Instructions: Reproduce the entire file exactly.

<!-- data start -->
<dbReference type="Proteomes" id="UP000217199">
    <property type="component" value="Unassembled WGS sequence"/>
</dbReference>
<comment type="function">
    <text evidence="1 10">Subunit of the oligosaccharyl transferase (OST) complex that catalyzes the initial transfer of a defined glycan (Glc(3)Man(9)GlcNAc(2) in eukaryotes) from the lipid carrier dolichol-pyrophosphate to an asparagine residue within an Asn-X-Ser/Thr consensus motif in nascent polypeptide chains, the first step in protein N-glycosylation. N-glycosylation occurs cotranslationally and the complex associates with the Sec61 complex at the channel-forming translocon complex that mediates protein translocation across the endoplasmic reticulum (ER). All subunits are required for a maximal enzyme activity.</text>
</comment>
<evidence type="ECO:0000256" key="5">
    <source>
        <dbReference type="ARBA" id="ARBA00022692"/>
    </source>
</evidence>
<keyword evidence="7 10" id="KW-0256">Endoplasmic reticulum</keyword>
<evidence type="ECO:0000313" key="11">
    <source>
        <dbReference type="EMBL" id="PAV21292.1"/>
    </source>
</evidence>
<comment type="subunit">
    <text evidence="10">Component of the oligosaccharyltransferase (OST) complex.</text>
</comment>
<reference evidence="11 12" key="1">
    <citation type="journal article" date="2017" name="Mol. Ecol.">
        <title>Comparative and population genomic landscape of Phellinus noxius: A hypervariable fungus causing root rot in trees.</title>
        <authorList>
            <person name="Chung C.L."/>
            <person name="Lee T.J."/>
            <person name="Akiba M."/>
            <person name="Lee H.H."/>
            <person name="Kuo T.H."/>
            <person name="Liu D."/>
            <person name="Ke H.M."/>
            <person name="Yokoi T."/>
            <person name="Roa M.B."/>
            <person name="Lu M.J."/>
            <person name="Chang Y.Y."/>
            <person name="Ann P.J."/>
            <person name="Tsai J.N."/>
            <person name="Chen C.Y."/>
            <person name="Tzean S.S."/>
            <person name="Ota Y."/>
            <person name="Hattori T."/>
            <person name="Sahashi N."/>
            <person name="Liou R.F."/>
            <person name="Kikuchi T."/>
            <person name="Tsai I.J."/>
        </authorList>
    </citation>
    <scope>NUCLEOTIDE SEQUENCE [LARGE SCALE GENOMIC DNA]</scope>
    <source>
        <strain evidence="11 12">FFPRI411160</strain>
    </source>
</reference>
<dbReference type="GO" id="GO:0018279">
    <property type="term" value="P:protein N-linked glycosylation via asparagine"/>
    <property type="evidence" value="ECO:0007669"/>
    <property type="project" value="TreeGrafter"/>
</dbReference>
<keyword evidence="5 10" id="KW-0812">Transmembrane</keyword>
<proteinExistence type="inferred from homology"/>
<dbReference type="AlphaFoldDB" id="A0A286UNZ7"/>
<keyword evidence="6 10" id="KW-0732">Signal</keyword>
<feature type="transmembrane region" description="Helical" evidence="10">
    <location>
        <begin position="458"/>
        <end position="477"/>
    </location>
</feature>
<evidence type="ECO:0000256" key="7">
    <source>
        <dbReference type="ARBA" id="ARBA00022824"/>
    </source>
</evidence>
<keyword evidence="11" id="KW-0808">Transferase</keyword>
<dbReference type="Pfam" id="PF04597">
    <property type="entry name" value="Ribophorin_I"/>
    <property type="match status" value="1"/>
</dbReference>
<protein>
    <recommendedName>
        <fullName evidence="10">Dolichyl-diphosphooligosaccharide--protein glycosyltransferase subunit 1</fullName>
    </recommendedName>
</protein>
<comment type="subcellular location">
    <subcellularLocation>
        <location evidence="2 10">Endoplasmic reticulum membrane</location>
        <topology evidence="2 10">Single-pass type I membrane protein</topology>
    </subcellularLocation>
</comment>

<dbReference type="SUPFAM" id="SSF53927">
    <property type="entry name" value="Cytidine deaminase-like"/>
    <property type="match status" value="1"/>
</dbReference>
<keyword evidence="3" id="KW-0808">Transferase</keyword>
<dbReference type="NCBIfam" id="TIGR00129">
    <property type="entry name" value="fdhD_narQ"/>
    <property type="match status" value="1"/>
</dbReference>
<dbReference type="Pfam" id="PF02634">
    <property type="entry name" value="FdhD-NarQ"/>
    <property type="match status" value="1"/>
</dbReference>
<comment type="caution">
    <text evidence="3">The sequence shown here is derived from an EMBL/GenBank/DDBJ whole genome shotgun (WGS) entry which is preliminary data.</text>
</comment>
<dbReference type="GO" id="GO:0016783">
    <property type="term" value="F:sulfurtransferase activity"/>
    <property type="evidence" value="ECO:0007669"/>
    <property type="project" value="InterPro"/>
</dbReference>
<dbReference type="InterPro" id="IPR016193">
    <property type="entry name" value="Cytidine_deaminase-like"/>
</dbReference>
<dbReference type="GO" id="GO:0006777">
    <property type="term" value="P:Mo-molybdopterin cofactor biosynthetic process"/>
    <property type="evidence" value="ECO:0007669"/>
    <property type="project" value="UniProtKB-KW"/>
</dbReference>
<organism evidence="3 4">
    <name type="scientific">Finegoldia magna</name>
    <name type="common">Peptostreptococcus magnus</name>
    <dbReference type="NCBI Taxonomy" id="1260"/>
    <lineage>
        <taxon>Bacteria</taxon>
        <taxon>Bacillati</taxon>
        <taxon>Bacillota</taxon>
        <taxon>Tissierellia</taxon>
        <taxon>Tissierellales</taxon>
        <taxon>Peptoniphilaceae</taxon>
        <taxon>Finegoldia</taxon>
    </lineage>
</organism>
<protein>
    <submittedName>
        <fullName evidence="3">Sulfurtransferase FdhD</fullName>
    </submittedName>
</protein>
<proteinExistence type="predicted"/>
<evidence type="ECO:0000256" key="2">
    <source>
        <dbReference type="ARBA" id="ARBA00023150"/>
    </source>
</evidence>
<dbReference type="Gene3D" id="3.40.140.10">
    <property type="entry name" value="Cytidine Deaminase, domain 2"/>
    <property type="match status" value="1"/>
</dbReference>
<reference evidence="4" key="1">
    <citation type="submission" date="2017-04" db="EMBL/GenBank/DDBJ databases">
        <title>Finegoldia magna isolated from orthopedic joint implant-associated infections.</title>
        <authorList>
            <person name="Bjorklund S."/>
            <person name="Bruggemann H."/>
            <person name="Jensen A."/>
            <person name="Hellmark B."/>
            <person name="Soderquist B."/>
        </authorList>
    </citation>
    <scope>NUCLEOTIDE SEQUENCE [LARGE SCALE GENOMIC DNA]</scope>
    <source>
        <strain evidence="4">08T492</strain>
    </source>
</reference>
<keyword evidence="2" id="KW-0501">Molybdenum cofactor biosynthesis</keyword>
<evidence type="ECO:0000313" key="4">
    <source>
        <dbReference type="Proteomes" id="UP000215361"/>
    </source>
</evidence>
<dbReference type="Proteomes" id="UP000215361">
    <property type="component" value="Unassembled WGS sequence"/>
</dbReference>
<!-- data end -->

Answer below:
<dbReference type="Proteomes" id="UP000217199">
    <property type="component" value="Unassembled WGS sequence"/>
</dbReference>
<comment type="function">
    <text evidence="1 10">Subunit of the oligosaccharyl transferase (OST) complex that catalyzes the initial transfer of a defined glycan (Glc(3)Man(9)GlcNAc(2) in eukaryotes) from the lipid carrier dolichol-pyrophosphate to an asparagine residue within an Asn-X-Ser/Thr consensus motif in nascent polypeptide chains, the first step in protein N-glycosylation. N-glycosylation occurs cotranslationally and the complex associates with the Sec61 complex at the channel-forming translocon complex that mediates protein translocation across the endoplasmic reticulum (ER). All subunits are required for a maximal enzyme activity.</text>
</comment>
<evidence type="ECO:0000256" key="5">
    <source>
        <dbReference type="ARBA" id="ARBA00022692"/>
    </source>
</evidence>
<keyword evidence="7 10" id="KW-0256">Endoplasmic reticulum</keyword>
<evidence type="ECO:0000313" key="11">
    <source>
        <dbReference type="EMBL" id="PAV21292.1"/>
    </source>
</evidence>
<comment type="subunit">
    <text evidence="10">Component of the oligosaccharyltransferase (OST) complex.</text>
</comment>
<reference evidence="11 12" key="1">
    <citation type="journal article" date="2017" name="Mol. Ecol.">
        <title>Comparative and population genomic landscape of Phellinus noxius: A hypervariable fungus causing root rot in trees.</title>
        <authorList>
            <person name="Chung C.L."/>
            <person name="Lee T.J."/>
            <person name="Akiba M."/>
            <person name="Lee H.H."/>
            <person name="Kuo T.H."/>
            <person name="Liu D."/>
            <person name="Ke H.M."/>
            <person name="Yokoi T."/>
            <person name="Roa M.B."/>
            <person name="Lu M.J."/>
            <person name="Chang Y.Y."/>
            <person name="Ann P.J."/>
            <person name="Tsai J.N."/>
            <person name="Chen C.Y."/>
            <person name="Tzean S.S."/>
            <person name="Ota Y."/>
            <person name="Hattori T."/>
            <person name="Sahashi N."/>
            <person name="Liou R.F."/>
            <person name="Kikuchi T."/>
            <person name="Tsai I.J."/>
        </authorList>
    </citation>
    <scope>NUCLEOTIDE SEQUENCE [LARGE SCALE GENOMIC DNA]</scope>
    <source>
        <strain evidence="11 12">FFPRI411160</strain>
    </source>
</reference>
<dbReference type="GO" id="GO:0018279">
    <property type="term" value="P:protein N-linked glycosylation via asparagine"/>
    <property type="evidence" value="ECO:0007669"/>
    <property type="project" value="TreeGrafter"/>
</dbReference>
<keyword evidence="5 10" id="KW-0812">Transmembrane</keyword>
<proteinExistence type="inferred from homology"/>
<dbReference type="AlphaFoldDB" id="A0A286UNZ7"/>
<keyword evidence="6 10" id="KW-0732">Signal</keyword>
<feature type="transmembrane region" description="Helical" evidence="10">
    <location>
        <begin position="458"/>
        <end position="477"/>
    </location>
</feature>
<evidence type="ECO:0000256" key="7">
    <source>
        <dbReference type="ARBA" id="ARBA00022824"/>
    </source>
</evidence>
<keyword evidence="11" id="KW-0808">Transferase</keyword>
<dbReference type="Pfam" id="PF04597">
    <property type="entry name" value="Ribophorin_I"/>
    <property type="match status" value="1"/>
</dbReference>
<protein>
    <recommendedName>
        <fullName evidence="10">Dolichyl-diphosphooligosaccharide--protein glycosyltransferase subunit 1</fullName>
    </recommendedName>
</protein>
<comment type="subcellular location">
    <subcellularLocation>
        <location evidence="2 10">Endoplasmic reticulum membrane</location>
        <topology evidence="2 10">Single-pass type I membrane protein</topology>
    </subcellularLocation>
</comment>

<dbReference type="SUPFAM" id="SSF53927">
    <property type="entry name" value="Cytidine deaminase-like"/>
    <property type="match status" value="1"/>
</dbReference>
<keyword evidence="3" id="KW-0808">Transferase</keyword>
<dbReference type="NCBIfam" id="TIGR00129">
    <property type="entry name" value="fdhD_narQ"/>
    <property type="match status" value="1"/>
</dbReference>
<dbReference type="Pfam" id="PF02634">
    <property type="entry name" value="FdhD-NarQ"/>
    <property type="match status" value="1"/>
</dbReference>
<comment type="caution">
    <text evidence="3">The sequence shown here is derived from an EMBL/GenBank/DDBJ whole genome shotgun (WGS) entry which is preliminary data.</text>
</comment>
<dbReference type="GO" id="GO:0016783">
    <property type="term" value="F:sulfurtransferase activity"/>
    <property type="evidence" value="ECO:0007669"/>
    <property type="project" value="InterPro"/>
</dbReference>
<dbReference type="InterPro" id="IPR016193">
    <property type="entry name" value="Cytidine_deaminase-like"/>
</dbReference>
<dbReference type="GO" id="GO:0006777">
    <property type="term" value="P:Mo-molybdopterin cofactor biosynthetic process"/>
    <property type="evidence" value="ECO:0007669"/>
    <property type="project" value="UniProtKB-KW"/>
</dbReference>
<organism evidence="3 4">
    <name type="scientific">Finegoldia magna</name>
    <name type="common">Peptostreptococcus magnus</name>
    <dbReference type="NCBI Taxonomy" id="1260"/>
    <lineage>
        <taxon>Bacteria</taxon>
        <taxon>Bacillati</taxon>
        <taxon>Bacillota</taxon>
        <taxon>Tissierellia</taxon>
        <taxon>Tissierellales</taxon>
        <taxon>Peptoniphilaceae</taxon>
        <taxon>Finegoldia</taxon>
    </lineage>
</organism>
<protein>
    <submittedName>
        <fullName evidence="3">Sulfurtransferase FdhD</fullName>
    </submittedName>
</protein>
<proteinExistence type="predicted"/>
<evidence type="ECO:0000256" key="2">
    <source>
        <dbReference type="ARBA" id="ARBA00023150"/>
    </source>
</evidence>
<dbReference type="Gene3D" id="3.40.140.10">
    <property type="entry name" value="Cytidine Deaminase, domain 2"/>
    <property type="match status" value="1"/>
</dbReference>
<reference evidence="4" key="1">
    <citation type="submission" date="2017-04" db="EMBL/GenBank/DDBJ databases">
        <title>Finegoldia magna isolated from orthopedic joint implant-associated infections.</title>
        <authorList>
            <person name="Bjorklund S."/>
            <person name="Bruggemann H."/>
            <person name="Jensen A."/>
            <person name="Hellmark B."/>
            <person name="Soderquist B."/>
        </authorList>
    </citation>
    <scope>NUCLEOTIDE SEQUENCE [LARGE SCALE GENOMIC DNA]</scope>
    <source>
        <strain evidence="4">08T492</strain>
    </source>
</reference>
<keyword evidence="2" id="KW-0501">Molybdenum cofactor biosynthesis</keyword>
<evidence type="ECO:0000313" key="4">
    <source>
        <dbReference type="Proteomes" id="UP000215361"/>
    </source>
</evidence>
<dbReference type="Proteomes" id="UP000215361">
    <property type="component" value="Unassembled WGS sequence"/>
</dbReference>